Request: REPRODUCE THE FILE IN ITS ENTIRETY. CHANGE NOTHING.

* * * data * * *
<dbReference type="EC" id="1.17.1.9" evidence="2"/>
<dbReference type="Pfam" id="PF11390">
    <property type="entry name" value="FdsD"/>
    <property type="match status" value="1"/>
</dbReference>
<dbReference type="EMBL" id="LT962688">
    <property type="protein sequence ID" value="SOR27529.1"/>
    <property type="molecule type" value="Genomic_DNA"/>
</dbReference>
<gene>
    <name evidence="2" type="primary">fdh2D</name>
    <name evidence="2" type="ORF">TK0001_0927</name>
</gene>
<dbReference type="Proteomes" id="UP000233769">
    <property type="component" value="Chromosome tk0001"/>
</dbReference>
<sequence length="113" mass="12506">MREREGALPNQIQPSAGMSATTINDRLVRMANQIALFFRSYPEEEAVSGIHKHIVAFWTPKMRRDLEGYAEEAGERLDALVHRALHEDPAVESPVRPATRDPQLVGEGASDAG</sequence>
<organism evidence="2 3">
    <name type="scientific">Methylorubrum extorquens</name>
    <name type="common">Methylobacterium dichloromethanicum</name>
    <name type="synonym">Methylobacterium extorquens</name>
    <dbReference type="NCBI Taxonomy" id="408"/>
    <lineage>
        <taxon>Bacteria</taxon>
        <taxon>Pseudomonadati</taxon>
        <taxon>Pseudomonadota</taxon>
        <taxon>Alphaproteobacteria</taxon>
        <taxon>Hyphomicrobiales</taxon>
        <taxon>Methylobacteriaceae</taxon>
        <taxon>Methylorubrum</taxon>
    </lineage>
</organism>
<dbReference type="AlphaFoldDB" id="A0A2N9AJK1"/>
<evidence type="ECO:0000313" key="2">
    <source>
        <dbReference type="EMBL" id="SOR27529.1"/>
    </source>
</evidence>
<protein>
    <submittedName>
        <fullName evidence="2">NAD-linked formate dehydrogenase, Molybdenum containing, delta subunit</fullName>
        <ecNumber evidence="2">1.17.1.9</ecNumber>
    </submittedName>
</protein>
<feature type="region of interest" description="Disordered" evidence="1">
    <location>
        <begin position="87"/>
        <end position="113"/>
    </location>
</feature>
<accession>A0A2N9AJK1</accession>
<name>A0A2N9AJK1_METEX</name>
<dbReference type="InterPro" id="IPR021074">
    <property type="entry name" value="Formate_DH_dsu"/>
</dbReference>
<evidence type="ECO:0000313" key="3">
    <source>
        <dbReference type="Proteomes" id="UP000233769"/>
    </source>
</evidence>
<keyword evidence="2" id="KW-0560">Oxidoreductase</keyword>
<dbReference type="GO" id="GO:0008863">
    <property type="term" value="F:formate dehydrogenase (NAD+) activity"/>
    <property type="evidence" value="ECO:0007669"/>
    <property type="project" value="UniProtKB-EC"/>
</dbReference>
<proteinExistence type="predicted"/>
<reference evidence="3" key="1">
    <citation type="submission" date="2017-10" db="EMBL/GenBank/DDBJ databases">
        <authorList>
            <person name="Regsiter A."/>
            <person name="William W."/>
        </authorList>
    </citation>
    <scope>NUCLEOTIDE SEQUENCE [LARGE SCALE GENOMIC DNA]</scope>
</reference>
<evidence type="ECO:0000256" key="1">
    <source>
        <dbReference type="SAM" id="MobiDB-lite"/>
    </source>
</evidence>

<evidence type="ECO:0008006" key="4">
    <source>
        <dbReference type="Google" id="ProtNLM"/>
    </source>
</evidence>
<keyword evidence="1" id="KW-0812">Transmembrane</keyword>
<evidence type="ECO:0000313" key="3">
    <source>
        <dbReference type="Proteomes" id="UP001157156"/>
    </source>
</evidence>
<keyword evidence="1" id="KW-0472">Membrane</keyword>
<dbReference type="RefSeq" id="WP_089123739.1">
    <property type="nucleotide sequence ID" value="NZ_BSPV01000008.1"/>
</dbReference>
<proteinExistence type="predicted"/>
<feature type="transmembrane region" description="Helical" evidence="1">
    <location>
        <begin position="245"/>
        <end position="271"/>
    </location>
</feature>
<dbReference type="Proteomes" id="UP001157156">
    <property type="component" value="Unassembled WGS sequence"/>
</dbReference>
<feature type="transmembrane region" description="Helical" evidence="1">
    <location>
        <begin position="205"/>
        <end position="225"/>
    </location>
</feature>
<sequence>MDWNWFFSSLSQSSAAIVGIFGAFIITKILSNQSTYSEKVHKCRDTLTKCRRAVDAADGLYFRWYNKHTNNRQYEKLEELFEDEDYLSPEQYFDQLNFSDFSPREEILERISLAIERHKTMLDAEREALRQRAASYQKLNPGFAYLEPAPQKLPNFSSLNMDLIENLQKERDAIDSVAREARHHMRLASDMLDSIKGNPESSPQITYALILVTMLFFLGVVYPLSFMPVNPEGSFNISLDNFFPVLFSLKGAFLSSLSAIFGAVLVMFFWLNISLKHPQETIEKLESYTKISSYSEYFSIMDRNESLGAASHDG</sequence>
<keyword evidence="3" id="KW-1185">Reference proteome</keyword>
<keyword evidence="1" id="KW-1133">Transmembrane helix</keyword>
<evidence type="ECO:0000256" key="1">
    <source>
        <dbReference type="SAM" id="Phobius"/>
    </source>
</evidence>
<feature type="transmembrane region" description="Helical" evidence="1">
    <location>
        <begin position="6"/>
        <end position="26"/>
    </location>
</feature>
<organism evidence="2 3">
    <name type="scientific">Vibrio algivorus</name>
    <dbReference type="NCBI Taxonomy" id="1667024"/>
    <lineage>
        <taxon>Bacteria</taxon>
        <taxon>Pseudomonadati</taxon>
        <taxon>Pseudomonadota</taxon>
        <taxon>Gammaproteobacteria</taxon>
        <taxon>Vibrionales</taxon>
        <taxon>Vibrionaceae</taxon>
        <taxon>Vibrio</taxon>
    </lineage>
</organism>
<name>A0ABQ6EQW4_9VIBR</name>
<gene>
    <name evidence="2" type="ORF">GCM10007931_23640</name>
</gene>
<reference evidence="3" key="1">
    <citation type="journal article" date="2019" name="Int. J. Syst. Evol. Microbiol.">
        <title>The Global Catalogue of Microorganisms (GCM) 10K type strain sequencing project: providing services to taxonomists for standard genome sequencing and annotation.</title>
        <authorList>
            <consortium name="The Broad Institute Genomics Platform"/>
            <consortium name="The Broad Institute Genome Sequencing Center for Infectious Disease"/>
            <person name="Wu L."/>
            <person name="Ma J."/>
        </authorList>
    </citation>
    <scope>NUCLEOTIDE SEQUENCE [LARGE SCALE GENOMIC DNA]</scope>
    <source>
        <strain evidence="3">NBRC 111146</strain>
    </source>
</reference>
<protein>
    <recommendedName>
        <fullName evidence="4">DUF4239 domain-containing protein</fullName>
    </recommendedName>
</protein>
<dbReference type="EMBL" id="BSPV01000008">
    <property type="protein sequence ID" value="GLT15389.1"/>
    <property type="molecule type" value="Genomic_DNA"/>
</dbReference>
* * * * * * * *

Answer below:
<dbReference type="EC" id="1.17.1.9" evidence="2"/>
<dbReference type="Pfam" id="PF11390">
    <property type="entry name" value="FdsD"/>
    <property type="match status" value="1"/>
</dbReference>
<dbReference type="EMBL" id="LT962688">
    <property type="protein sequence ID" value="SOR27529.1"/>
    <property type="molecule type" value="Genomic_DNA"/>
</dbReference>
<gene>
    <name evidence="2" type="primary">fdh2D</name>
    <name evidence="2" type="ORF">TK0001_0927</name>
</gene>
<dbReference type="Proteomes" id="UP000233769">
    <property type="component" value="Chromosome tk0001"/>
</dbReference>
<sequence length="113" mass="12506">MREREGALPNQIQPSAGMSATTINDRLVRMANQIALFFRSYPEEEAVSGIHKHIVAFWTPKMRRDLEGYAEEAGERLDALVHRALHEDPAVESPVRPATRDPQLVGEGASDAG</sequence>
<organism evidence="2 3">
    <name type="scientific">Methylorubrum extorquens</name>
    <name type="common">Methylobacterium dichloromethanicum</name>
    <name type="synonym">Methylobacterium extorquens</name>
    <dbReference type="NCBI Taxonomy" id="408"/>
    <lineage>
        <taxon>Bacteria</taxon>
        <taxon>Pseudomonadati</taxon>
        <taxon>Pseudomonadota</taxon>
        <taxon>Alphaproteobacteria</taxon>
        <taxon>Hyphomicrobiales</taxon>
        <taxon>Methylobacteriaceae</taxon>
        <taxon>Methylorubrum</taxon>
    </lineage>
</organism>
<dbReference type="AlphaFoldDB" id="A0A2N9AJK1"/>
<evidence type="ECO:0000313" key="2">
    <source>
        <dbReference type="EMBL" id="SOR27529.1"/>
    </source>
</evidence>
<protein>
    <submittedName>
        <fullName evidence="2">NAD-linked formate dehydrogenase, Molybdenum containing, delta subunit</fullName>
        <ecNumber evidence="2">1.17.1.9</ecNumber>
    </submittedName>
</protein>
<feature type="region of interest" description="Disordered" evidence="1">
    <location>
        <begin position="87"/>
        <end position="113"/>
    </location>
</feature>
<accession>A0A2N9AJK1</accession>
<name>A0A2N9AJK1_METEX</name>
<dbReference type="InterPro" id="IPR021074">
    <property type="entry name" value="Formate_DH_dsu"/>
</dbReference>
<evidence type="ECO:0000313" key="3">
    <source>
        <dbReference type="Proteomes" id="UP000233769"/>
    </source>
</evidence>
<keyword evidence="2" id="KW-0560">Oxidoreductase</keyword>
<dbReference type="GO" id="GO:0008863">
    <property type="term" value="F:formate dehydrogenase (NAD+) activity"/>
    <property type="evidence" value="ECO:0007669"/>
    <property type="project" value="UniProtKB-EC"/>
</dbReference>
<proteinExistence type="predicted"/>
<reference evidence="3" key="1">
    <citation type="submission" date="2017-10" db="EMBL/GenBank/DDBJ databases">
        <authorList>
            <person name="Regsiter A."/>
            <person name="William W."/>
        </authorList>
    </citation>
    <scope>NUCLEOTIDE SEQUENCE [LARGE SCALE GENOMIC DNA]</scope>
</reference>
<evidence type="ECO:0000256" key="1">
    <source>
        <dbReference type="SAM" id="MobiDB-lite"/>
    </source>
</evidence>

<evidence type="ECO:0008006" key="4">
    <source>
        <dbReference type="Google" id="ProtNLM"/>
    </source>
</evidence>
<keyword evidence="1" id="KW-0812">Transmembrane</keyword>
<evidence type="ECO:0000313" key="3">
    <source>
        <dbReference type="Proteomes" id="UP001157156"/>
    </source>
</evidence>
<keyword evidence="1" id="KW-0472">Membrane</keyword>
<dbReference type="RefSeq" id="WP_089123739.1">
    <property type="nucleotide sequence ID" value="NZ_BSPV01000008.1"/>
</dbReference>
<proteinExistence type="predicted"/>
<feature type="transmembrane region" description="Helical" evidence="1">
    <location>
        <begin position="245"/>
        <end position="271"/>
    </location>
</feature>
<dbReference type="Proteomes" id="UP001157156">
    <property type="component" value="Unassembled WGS sequence"/>
</dbReference>
<feature type="transmembrane region" description="Helical" evidence="1">
    <location>
        <begin position="205"/>
        <end position="225"/>
    </location>
</feature>
<sequence>MDWNWFFSSLSQSSAAIVGIFGAFIITKILSNQSTYSEKVHKCRDTLTKCRRAVDAADGLYFRWYNKHTNNRQYEKLEELFEDEDYLSPEQYFDQLNFSDFSPREEILERISLAIERHKTMLDAEREALRQRAASYQKLNPGFAYLEPAPQKLPNFSSLNMDLIENLQKERDAIDSVAREARHHMRLASDMLDSIKGNPESSPQITYALILVTMLFFLGVVYPLSFMPVNPEGSFNISLDNFFPVLFSLKGAFLSSLSAIFGAVLVMFFWLNISLKHPQETIEKLESYTKISSYSEYFSIMDRNESLGAASHDG</sequence>
<keyword evidence="3" id="KW-1185">Reference proteome</keyword>
<keyword evidence="1" id="KW-1133">Transmembrane helix</keyword>
<evidence type="ECO:0000256" key="1">
    <source>
        <dbReference type="SAM" id="Phobius"/>
    </source>
</evidence>
<feature type="transmembrane region" description="Helical" evidence="1">
    <location>
        <begin position="6"/>
        <end position="26"/>
    </location>
</feature>
<organism evidence="2 3">
    <name type="scientific">Vibrio algivorus</name>
    <dbReference type="NCBI Taxonomy" id="1667024"/>
    <lineage>
        <taxon>Bacteria</taxon>
        <taxon>Pseudomonadati</taxon>
        <taxon>Pseudomonadota</taxon>
        <taxon>Gammaproteobacteria</taxon>
        <taxon>Vibrionales</taxon>
        <taxon>Vibrionaceae</taxon>
        <taxon>Vibrio</taxon>
    </lineage>
</organism>
<name>A0ABQ6EQW4_9VIBR</name>
<gene>
    <name evidence="2" type="ORF">GCM10007931_23640</name>
</gene>
<reference evidence="3" key="1">
    <citation type="journal article" date="2019" name="Int. J. Syst. Evol. Microbiol.">
        <title>The Global Catalogue of Microorganisms (GCM) 10K type strain sequencing project: providing services to taxonomists for standard genome sequencing and annotation.</title>
        <authorList>
            <consortium name="The Broad Institute Genomics Platform"/>
            <consortium name="The Broad Institute Genome Sequencing Center for Infectious Disease"/>
            <person name="Wu L."/>
            <person name="Ma J."/>
        </authorList>
    </citation>
    <scope>NUCLEOTIDE SEQUENCE [LARGE SCALE GENOMIC DNA]</scope>
    <source>
        <strain evidence="3">NBRC 111146</strain>
    </source>
</reference>
<protein>
    <recommendedName>
        <fullName evidence="4">DUF4239 domain-containing protein</fullName>
    </recommendedName>
</protein>
<dbReference type="EMBL" id="BSPV01000008">
    <property type="protein sequence ID" value="GLT15389.1"/>
    <property type="molecule type" value="Genomic_DNA"/>
</dbReference>